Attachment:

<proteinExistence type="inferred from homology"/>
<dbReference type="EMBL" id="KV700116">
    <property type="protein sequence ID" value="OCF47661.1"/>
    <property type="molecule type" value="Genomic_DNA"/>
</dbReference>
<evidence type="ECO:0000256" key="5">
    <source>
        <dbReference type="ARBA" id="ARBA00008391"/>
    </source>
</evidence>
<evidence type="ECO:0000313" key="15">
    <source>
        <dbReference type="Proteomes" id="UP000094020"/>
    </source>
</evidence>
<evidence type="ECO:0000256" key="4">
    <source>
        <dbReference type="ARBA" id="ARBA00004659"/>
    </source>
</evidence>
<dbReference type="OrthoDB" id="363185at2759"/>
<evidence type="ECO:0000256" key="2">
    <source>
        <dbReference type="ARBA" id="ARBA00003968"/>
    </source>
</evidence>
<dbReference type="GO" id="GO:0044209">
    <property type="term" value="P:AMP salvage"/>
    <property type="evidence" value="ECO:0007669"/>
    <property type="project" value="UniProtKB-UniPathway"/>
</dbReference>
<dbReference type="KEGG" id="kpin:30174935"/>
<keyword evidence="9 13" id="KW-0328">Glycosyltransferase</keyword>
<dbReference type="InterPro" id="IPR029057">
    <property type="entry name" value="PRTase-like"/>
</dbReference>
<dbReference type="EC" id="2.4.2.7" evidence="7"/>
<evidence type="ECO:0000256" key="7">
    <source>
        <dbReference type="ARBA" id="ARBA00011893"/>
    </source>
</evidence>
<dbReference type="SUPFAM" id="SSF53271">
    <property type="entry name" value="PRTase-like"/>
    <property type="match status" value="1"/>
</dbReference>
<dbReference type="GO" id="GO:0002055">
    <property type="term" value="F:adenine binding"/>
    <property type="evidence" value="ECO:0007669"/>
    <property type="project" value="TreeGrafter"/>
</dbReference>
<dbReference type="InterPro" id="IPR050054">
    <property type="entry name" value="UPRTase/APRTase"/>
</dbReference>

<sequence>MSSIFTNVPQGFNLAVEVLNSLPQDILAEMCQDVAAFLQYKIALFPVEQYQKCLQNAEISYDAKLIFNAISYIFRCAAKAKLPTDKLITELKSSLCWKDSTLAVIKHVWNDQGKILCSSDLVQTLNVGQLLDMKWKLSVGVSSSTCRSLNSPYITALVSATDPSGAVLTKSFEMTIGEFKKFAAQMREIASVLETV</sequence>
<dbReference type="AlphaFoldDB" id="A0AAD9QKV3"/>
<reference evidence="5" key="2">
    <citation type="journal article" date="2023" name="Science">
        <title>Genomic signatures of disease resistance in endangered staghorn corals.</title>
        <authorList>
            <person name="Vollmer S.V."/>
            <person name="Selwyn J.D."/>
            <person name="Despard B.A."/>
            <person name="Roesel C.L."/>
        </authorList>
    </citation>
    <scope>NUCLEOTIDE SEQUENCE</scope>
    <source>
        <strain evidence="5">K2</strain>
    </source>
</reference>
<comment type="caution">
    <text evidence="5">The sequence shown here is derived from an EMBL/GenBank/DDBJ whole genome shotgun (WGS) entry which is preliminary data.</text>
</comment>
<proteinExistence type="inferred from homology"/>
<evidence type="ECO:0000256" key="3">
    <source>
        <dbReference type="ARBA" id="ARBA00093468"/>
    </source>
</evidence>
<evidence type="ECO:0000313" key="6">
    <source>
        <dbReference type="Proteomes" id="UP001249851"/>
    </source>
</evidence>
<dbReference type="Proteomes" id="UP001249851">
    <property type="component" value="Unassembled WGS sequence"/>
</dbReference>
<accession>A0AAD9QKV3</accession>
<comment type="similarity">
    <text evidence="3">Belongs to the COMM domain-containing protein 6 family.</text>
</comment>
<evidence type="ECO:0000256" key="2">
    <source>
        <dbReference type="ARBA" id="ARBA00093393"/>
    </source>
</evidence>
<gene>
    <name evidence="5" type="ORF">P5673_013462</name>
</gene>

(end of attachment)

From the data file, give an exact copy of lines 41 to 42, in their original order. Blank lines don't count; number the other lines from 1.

    </source>
</evidence>